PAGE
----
Brad Pfeiffer performed his graduate studies under the mentorship of Kimberly M. Huber, Ph.D., at the University of Texas Southwestern Medical School, where he studied the synaptic mechanisms underlying Fragile X Syndrome. Dr. Pfeiffer completed his post-doctoral training at Johns Hopkins University under the guidance of Dr. David J. Foster, where he performed in vivo recordings and examined rodent hippocampal function during navigational tasks. Brad joined the faculty at UT Southwestern in 2015, where he is an Assistant Professor in the Department of Neuroscience and an Endowed Scholar in Biomedical Research.

The Pfeiffer lab is interested in three fundamental issues in neuroscience: 1) how experience is encoded at the neuronal level, 2) how such neuronal representations of experience are consolidated into long-term memory, and 3) how neuronal representations of past experience are recalled and used to guide or inform future behaviors. To make these questions more scientifically tractable, the Pfeiffer lab studies rodent spatial navigation as a specific example of more general memory formation and use, and utilizes large-scale, high-density in vivoelectrophysiological recordings to examine the activity patterns of hundreds of neurons simultaneously during free behavior.

The hippocampal formation is a brain region of particular interest in understanding these issues, as it has been shown to be critically important for many types of memory, including episodic and spatial memory. Within the hippocampus, individual excitatory neurons preferentially fire only when the animal is in a spatially restrictive location of an environment; hence, hippocampal neurons are often referred to as 'place cells'. Each place cell represents a unique location of the environment, such that across the entire population of hippocampal neurons, the entirety of any environment can be represented. By recording from a sufficient number of place cells, the physical location of the animal can be identified at any point in time based exclusively upon which hippocampal neurons are active.

During pauses in exploratory behavior, or during post-experience sleep, brief (50-300 ms duration) bursts of neural activity are periodically observed in the hippocampus. These bursts often encode specific sequential information regarding the animal's past or possible future behaviors. Current data and hypotheses alternately link these patterned bursts of activity with the consolidation of past experience into long-term memory or with the recall of previously stored information to inform future behaviors. Therefore, these brief activity patterns, sometimes called 'replay' or 'hippocampal reactivation,' are a primary focus of study in the Pfeiffer lab.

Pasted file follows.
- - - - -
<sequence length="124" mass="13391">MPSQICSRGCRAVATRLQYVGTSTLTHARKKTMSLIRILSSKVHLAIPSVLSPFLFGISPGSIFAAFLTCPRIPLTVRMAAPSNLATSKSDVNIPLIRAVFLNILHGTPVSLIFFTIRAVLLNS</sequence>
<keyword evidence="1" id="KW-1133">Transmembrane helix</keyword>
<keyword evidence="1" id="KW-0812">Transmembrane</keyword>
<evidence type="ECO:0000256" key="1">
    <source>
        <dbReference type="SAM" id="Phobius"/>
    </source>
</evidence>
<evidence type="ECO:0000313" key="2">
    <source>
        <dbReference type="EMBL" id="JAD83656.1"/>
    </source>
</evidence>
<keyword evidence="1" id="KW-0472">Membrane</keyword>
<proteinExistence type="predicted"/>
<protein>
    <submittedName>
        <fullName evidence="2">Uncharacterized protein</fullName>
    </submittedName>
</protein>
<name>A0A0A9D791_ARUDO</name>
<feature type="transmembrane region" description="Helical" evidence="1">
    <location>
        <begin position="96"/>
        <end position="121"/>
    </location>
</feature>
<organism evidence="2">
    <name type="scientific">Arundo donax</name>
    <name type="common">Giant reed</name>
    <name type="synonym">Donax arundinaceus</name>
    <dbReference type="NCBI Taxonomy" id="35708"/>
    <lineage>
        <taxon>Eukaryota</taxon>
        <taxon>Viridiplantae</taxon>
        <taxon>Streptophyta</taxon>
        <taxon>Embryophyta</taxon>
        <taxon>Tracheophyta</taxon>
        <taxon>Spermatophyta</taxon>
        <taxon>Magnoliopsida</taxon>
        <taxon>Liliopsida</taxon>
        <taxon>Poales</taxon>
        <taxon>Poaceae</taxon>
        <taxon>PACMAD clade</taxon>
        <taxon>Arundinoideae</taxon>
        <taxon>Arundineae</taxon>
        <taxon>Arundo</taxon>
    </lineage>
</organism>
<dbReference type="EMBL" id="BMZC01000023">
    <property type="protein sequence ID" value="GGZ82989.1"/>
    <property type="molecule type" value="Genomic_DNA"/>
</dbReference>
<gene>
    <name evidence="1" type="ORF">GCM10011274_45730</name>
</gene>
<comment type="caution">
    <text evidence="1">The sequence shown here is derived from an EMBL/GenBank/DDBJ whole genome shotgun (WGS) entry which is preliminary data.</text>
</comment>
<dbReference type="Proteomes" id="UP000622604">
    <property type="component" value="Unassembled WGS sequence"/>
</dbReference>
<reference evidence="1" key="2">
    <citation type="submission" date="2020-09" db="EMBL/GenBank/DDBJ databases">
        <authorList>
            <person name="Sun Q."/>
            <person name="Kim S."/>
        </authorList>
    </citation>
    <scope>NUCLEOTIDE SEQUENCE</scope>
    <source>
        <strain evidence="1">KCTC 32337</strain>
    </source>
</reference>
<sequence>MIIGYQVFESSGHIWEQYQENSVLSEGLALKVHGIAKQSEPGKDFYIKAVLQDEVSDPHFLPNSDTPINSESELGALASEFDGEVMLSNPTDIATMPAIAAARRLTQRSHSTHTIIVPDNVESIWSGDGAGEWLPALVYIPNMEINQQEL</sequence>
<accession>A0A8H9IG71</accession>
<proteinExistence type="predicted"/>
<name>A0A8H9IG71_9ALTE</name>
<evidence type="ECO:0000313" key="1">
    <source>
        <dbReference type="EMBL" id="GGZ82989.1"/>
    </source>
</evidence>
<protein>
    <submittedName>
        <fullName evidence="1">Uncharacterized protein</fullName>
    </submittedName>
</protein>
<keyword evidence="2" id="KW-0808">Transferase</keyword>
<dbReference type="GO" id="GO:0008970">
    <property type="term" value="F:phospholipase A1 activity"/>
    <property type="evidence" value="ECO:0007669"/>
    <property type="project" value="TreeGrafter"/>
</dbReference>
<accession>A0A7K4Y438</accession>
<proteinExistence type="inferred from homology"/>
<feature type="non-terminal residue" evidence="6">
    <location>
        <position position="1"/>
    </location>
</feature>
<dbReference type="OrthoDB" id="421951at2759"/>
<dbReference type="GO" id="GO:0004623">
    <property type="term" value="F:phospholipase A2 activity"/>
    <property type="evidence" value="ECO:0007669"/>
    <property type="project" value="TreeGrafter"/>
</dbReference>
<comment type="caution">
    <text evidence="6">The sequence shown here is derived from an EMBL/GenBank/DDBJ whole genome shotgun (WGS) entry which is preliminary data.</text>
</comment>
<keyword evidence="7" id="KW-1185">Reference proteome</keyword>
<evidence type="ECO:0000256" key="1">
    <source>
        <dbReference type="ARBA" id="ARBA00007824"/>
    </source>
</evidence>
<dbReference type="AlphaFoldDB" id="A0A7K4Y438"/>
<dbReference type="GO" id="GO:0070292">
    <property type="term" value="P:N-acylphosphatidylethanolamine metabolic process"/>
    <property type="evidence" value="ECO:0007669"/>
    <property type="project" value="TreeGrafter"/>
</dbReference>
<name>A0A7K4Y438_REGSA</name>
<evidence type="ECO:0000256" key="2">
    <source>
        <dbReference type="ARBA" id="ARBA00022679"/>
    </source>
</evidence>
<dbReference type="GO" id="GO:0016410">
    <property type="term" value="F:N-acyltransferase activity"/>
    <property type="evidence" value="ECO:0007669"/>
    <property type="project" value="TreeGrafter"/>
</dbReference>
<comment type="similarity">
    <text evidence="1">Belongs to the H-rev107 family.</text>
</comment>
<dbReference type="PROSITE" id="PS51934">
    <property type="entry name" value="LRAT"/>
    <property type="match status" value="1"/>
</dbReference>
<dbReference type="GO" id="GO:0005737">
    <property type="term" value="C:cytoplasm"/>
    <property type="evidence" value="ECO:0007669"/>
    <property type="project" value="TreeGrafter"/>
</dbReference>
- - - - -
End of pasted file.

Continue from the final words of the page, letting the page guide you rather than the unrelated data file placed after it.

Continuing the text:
Research Interest

  • Circuit-Level Mechanisms
  • Hippocampus
  • Learning and Memory
  • Place Cells
  • Replay/Reactivation


Featured Publications LegendFeatured Publications

Discovering the Brain's Cognitive Map.
Pfeiffer BE, Foster DJ JAMA Neurol 2015 Jan
Hippocampal place-cell sequences depict future paths to remembered goals.
Pfeiffer BE, Foster DJ Nature 2013 May 497 7447 74-9
Fragile X mental retardation protein is required for synapse elimination by the activity-dependent transcription factor MEF2.
Pfeiffer BE, Zang T, Wilkerson JR, Taniguchi M, Maksimova MA, Smith LN, Cowan CW, Huber KM Neuron 2010 Apr 66 2 191-7
The state of synapses in fragile X syndrome.
Pfeiffer BE, Huber KM Neuroscientist 2009 Oct 15 5 549-67
Rapid translation of Arc/Arg3.1 selectively mediates mGluR-dependent LTD through persistent increases in AMPAR endocytosis rate.
Waung MW, Pfeiffer BE, Nosyreva ED, Ronesi JA, Huber KM Neuron 2008 Jul 59 1 84-97
Multiple Gq-coupled receptors converge on a common protein synthesis-dependent long-term depression that is affected in fragile X syndrome mental retardation.
Volk LJ, Pfeiffer BE, Gibson JR, Huber KM J. Neurosci. 2007 Oct 27 43 11624-34
Fragile X mental retardation protein induces synapse loss through acute postsynaptic translational regulation.
Pfeiffer BE, Huber KM J. Neurosci. 2007 Mar 27 12 3120-30
Current advances in local protein synthesis and synaptic plasticity.
Pfeiffer BE, Huber KM J. Neurosci. 2006 Jul 26 27 7147-50
Brain cholesterol turnover required for geranylgeraniol production and learning in mice.
Kotti TJ, Ramirez DM, Pfeiffer BE, Huber KM, Russell DW Proc. Natl. Acad. Sci. U.S.A. 2006 Mar 103 10 3869-74
Antiviral effect and virus-host interactions in response to alpha interferon, gamma interferon, poly(i)-poly(c), tumor necrosis factor alpha, and ribavirin in hepatitis C virus subgenomic replicons.
Lanford RE, Guerra B, Lee H, Averett DR, Pfeiffer B, Chavez D, Notvall L, Bigger C J. Virol. 2003 Jan 77 2 1092-104

Honors & Awards

  • Endowed Scholars Award in Biomedical Research